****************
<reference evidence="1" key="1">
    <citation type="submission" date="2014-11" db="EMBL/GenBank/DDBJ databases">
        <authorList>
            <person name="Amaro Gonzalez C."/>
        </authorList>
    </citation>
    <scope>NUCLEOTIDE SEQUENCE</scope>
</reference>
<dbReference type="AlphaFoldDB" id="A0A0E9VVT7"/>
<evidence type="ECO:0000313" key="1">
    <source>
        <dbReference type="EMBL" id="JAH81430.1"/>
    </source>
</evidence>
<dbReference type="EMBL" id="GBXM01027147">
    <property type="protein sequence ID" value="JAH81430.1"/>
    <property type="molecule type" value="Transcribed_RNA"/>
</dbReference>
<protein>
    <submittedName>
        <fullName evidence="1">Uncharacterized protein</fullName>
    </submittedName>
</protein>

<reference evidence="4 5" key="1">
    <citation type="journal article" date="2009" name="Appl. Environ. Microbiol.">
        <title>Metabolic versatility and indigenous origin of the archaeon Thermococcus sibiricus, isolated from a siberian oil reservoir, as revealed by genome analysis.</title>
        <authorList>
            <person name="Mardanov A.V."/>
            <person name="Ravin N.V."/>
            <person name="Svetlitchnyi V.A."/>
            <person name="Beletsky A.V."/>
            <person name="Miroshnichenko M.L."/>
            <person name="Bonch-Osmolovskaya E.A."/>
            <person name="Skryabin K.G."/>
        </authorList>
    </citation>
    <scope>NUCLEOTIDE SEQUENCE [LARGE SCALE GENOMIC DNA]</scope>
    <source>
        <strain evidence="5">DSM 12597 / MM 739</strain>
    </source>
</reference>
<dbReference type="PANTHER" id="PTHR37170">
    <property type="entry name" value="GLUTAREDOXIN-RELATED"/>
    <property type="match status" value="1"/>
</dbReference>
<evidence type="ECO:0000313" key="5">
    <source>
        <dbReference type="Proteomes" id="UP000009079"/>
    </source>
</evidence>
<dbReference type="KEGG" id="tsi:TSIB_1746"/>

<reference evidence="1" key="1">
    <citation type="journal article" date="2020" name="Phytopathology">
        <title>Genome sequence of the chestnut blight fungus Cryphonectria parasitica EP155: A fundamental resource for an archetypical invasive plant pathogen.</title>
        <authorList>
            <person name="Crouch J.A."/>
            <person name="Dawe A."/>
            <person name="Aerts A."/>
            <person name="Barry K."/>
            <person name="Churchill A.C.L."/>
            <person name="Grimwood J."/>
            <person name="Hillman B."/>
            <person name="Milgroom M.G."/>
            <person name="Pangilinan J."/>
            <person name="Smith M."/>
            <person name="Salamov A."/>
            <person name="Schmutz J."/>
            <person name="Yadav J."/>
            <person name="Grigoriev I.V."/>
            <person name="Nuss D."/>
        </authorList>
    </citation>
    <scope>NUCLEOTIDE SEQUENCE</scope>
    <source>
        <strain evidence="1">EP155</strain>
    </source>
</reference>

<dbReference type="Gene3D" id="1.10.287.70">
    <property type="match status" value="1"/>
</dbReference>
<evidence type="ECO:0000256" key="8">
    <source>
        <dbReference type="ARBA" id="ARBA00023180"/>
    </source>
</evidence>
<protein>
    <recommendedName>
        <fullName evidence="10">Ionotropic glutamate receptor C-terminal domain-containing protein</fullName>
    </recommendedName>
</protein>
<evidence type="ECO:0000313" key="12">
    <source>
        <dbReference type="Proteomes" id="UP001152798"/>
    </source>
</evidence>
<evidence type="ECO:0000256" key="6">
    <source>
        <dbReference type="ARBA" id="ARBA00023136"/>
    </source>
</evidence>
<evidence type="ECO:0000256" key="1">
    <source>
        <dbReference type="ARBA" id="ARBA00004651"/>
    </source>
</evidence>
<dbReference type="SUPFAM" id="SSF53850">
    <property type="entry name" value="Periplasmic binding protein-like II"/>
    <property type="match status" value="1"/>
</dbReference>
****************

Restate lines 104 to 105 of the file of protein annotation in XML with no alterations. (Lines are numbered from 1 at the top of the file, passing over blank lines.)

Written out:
    </source>
</evidence>